2007 Hyundai Santa Fe Reviews and Ratings

Utility 4D Limited AWD

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2007 Hyundai Santa Fe
John Rettie

Hyundai is on a roll. Its vehicles are proving to have the reliability and quality people expect from Japanese cars. The Hyundai Santa Fe is all-new for 2007 and early indications are that it could be a true alternative to the Toyota Highlander.

The Santa Fe is a so-called crossover SUV, meaning it's built like a car, using unibody construction instead of the body-on-frame construction of a traditional truck. It's a practical vehicle for everyday use.

Completely redesigned, the new 2007 Hyundai Santa Fe is attractive. It blends into the suburbs nicely, shedding the quirky looks of last year's model. It's larger than before and now offers third-row seating, for up to seven passengers. The five-passenger arrangement offers much more cargo space, however. The new Santa Fe is smooth and quiet and handles well on winding, paved roads. Yet it retains Hyundai's value quotient. Model Lineup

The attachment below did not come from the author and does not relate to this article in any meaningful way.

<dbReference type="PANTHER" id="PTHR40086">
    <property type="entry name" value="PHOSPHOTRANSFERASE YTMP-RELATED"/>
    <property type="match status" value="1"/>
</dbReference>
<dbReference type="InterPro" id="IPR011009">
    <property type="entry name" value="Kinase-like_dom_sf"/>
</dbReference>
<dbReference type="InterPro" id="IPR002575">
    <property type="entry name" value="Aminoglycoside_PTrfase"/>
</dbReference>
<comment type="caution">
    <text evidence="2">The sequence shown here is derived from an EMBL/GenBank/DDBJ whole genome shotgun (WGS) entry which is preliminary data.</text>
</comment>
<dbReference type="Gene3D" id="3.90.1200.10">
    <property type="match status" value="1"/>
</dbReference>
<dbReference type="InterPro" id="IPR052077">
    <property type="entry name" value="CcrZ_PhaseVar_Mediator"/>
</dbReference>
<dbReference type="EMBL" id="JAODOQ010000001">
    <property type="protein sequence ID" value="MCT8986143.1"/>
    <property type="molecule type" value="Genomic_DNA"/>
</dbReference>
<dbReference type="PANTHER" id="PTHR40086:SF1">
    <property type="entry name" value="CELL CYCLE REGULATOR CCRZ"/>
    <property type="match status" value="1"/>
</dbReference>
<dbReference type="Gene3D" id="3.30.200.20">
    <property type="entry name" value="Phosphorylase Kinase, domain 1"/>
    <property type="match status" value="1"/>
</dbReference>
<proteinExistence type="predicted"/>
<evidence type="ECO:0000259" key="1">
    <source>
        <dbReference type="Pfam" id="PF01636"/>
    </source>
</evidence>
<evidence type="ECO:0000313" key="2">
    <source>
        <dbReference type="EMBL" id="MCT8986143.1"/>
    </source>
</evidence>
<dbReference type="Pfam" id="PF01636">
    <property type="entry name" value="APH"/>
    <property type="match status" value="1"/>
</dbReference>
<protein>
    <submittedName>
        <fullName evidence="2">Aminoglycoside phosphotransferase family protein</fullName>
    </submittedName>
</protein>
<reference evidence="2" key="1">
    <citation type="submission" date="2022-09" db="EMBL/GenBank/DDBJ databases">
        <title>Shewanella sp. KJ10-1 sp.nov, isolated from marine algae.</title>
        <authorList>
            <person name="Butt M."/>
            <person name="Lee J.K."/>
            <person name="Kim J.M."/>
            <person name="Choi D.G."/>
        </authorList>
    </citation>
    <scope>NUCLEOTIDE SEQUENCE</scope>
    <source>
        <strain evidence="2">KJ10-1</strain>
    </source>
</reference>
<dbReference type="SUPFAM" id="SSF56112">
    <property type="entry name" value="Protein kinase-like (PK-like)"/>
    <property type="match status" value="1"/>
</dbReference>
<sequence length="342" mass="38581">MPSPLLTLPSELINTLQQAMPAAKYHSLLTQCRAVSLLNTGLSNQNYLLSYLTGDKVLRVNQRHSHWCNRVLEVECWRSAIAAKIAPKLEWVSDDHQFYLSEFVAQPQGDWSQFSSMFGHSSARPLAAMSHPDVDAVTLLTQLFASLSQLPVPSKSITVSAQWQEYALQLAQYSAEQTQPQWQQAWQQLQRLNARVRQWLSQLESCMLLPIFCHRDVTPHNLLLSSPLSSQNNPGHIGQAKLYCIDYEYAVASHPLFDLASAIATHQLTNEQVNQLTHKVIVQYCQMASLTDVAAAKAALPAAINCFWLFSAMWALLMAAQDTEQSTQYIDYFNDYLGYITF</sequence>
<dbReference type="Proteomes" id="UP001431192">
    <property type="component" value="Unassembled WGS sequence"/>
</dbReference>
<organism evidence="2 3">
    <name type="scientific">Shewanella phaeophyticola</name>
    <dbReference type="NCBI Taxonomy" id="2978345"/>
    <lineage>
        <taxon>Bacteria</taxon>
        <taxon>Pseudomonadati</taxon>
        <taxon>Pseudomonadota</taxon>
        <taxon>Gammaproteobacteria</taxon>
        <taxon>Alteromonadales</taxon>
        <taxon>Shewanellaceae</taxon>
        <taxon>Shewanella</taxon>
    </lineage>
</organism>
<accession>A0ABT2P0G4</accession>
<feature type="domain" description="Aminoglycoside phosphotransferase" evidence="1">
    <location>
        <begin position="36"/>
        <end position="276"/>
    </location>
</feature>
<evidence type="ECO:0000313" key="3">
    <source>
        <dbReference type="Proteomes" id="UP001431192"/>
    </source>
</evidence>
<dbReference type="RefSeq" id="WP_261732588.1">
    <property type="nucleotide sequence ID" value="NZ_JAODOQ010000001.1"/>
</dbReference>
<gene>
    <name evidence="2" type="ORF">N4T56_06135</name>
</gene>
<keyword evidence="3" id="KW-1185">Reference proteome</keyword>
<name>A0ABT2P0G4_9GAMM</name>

The 2007 Hyundai Santa Fe comes in three trim levels: GLS, SE, and Limited. All-wheel-drive is offered as an option ($2,000) on all models. The seven-passenger Touring Package ($1,200) includes a folding third-row seat with auxiliary climate control.

Safety features that come standard on all models include dual front airbags, front seat side-impact airbags (for torso protection), side curtain airbags (for head protection) and active front head restraints. Active safety features include antilock brakes, electronic stability control, traction control, and a tire-pressure monitoring system.